Cloud ERP security: a shared responsibility

Until recently, core business systems have mostly resided in-house or on-premises. The availability of cloud services changed all of that. Despite some concerns about this new infrastructure model, businesses have taken to it well. Gartner reports in its survey analysis titled Adoption of Cloud ERP, 2013 Through 2023 that 47 percent of respondents have plans to move a majority of their core systems to the cloud within the next five years. This isn’t a surprise, considering the fierce competition businesses are now facing. ERP moves faster on the cloud than it does within an enterprise’s own hosted platform. It’s simple physics.

The cloud breaches many traditional security barriers due to the distributed nature of its infrastructure.

Despite this, we might be jumping too quickly to the conclusion that we must adopt cloud ERP as soon as possible. Security has always been an integral part of connected technologies. Business infrastructures need safety measures in place to prevent intrusion. The cloud breaches many traditional security barriers due to the distributed nature of its infrastructure. Your database, user interface and other access points might be running from different physical devices altogether. Running your enterprise applications on a distributed platform offers the advantage of high availability, business continuity and disaster recovery with load balancing and failover capabilities. For some, however, the prospect of not having total control over ERP infrastructure (something which on-premises solutions can offer) can be daunting.

The mobility challenge

Mobility is both a boon and a burden for those who choose to center their business models around it. Consider that businesses see improved mobility as a productivity enabler. IT departments will have to deal with the problem of ERP security now or face falling behind their competition.

To address this issue, many companies have chosen to go through with a hybrid approach to ERP implementations, relinquishing as little control to the cloud provider as possible. Hybrid clouds typically allow businesses to run the most security-intensive parts of the ERP software within their premises, ensuring that they control regulatory compliance. This approach can be cumbersome, but this is the price some may choose to pay for a compromise between convenience and security. Still, that does not make hybrid cloud systems immune to security flaws.

Recommended reading: ERP software in the cloud - everything you need to know about ERP cloud computing

ERP, CRM and collaboration platforms are becoming more cloud-centric through applications like Panaya, Office 365, Google Apps, SAP, and Salesforce. In the course of using these platforms, employees may share sensitive information with one another, which places another burden on the overall security of the company. This can be managed through policies that emphasize and clearly demonstrate best practices. By evaluating an employee’s adherence to policies regularly, the employer can prevent the majority of accidental leaks that often occur as a result of negligence. This helps prevent the hacking incidents that The Heritage Foundation has said cost upwards of ten million dollars per company in some industry sectors.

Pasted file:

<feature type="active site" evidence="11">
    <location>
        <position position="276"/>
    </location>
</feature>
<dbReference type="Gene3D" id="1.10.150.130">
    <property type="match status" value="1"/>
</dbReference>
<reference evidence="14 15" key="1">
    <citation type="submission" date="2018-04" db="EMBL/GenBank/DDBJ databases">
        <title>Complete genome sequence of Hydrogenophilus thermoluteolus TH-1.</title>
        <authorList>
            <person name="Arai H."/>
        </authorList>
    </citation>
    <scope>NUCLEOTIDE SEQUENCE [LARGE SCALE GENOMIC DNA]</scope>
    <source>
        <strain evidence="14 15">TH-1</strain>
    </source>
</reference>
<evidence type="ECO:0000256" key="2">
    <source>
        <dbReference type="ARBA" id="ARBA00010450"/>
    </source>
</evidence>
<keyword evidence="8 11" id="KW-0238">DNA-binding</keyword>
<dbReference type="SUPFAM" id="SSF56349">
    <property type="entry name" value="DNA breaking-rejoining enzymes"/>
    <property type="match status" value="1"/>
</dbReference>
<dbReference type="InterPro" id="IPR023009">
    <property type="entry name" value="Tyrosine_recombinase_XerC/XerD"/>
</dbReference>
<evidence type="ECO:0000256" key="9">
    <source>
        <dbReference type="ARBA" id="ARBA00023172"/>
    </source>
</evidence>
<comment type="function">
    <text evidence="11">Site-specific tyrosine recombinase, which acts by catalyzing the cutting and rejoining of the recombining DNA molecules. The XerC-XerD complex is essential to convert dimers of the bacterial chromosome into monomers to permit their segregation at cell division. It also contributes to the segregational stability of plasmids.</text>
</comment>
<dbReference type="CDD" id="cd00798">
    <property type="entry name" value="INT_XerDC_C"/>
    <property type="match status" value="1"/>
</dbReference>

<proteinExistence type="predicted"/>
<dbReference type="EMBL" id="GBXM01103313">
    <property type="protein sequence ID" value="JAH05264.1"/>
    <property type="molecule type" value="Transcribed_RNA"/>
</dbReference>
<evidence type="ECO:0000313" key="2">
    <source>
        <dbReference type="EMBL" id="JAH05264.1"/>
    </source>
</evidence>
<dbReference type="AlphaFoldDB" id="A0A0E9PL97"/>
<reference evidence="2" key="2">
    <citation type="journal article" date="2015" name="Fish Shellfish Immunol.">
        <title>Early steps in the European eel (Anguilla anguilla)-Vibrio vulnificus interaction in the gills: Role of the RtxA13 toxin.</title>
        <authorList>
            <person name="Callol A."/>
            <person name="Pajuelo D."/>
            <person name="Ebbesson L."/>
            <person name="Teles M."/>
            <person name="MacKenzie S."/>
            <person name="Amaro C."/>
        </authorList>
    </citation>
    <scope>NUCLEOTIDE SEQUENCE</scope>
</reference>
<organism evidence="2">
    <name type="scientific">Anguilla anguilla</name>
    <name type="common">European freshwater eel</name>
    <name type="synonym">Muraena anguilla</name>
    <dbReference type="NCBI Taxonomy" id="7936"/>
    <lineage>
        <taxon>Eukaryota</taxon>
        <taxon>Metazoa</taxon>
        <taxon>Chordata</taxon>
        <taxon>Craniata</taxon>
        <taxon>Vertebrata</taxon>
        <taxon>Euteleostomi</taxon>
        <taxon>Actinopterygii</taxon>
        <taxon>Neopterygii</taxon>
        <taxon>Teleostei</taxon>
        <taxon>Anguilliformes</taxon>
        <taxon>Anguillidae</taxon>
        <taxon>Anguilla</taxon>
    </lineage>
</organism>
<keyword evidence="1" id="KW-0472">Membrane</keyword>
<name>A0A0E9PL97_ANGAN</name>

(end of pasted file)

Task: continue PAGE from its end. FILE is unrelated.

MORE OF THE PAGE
Preventing data breaches: a shared responsibility

The onus of properly preventing ERP data breaches, however, does not lie completely with only the IT manager or the employee. There is only so much that one person can do to make sure that sensitive data isn’t accessible to hackers or other unauthorized person. Once a malicious individual steps over that line, we begin to dive into a business’ accountability toward customers with regard to securing their own infrastructures. Policies are worthless without a proper backbone to support them.

Some applications in the cloud can be used to help businesses rein in the chaos that decentralized platforms present. These are necessary to improve cloud ERP security by giving data an added layer of protection through granular control over what can be accessed, who can access it, and what can be done with the data. Aside from access control, it is also necessary to constantly monitor cloud access for anomalies that present signs of tampering or hacking.

Conclusion

The cloud is essentially a messy collection of applications from different providers, each with their own way of dealing with security. There are things that can go wrong at their level, on the business’ end, or as a result of the end user’s negligence.

The human component, in the end, is what makes the cloud so dangerous. ERP platforms that protect this distributed infrastructure from attacks now become essential parts of every business’ toolkit. Without them, it’s almost inevitable that someone will get their hands on sensitive data that is shared across collaboration suites and through the ERP system. At that point, the best one could hope for is a hefty fine; at worst, the data leak could cripple the entire company and erase it from existence in a very short period of time. Having the right solutions in place to prevent these kinds of doomsday scenarios not only would help prevent these consequences, but would also help businesses run more efficiently.

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Daan Pepijn

About the author…

Daan is a Cloud Computing, Web Security Expert and Blogger for Hire. His current interests include enterprise automation, cloud-based security and solutions.

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Daan Pepijn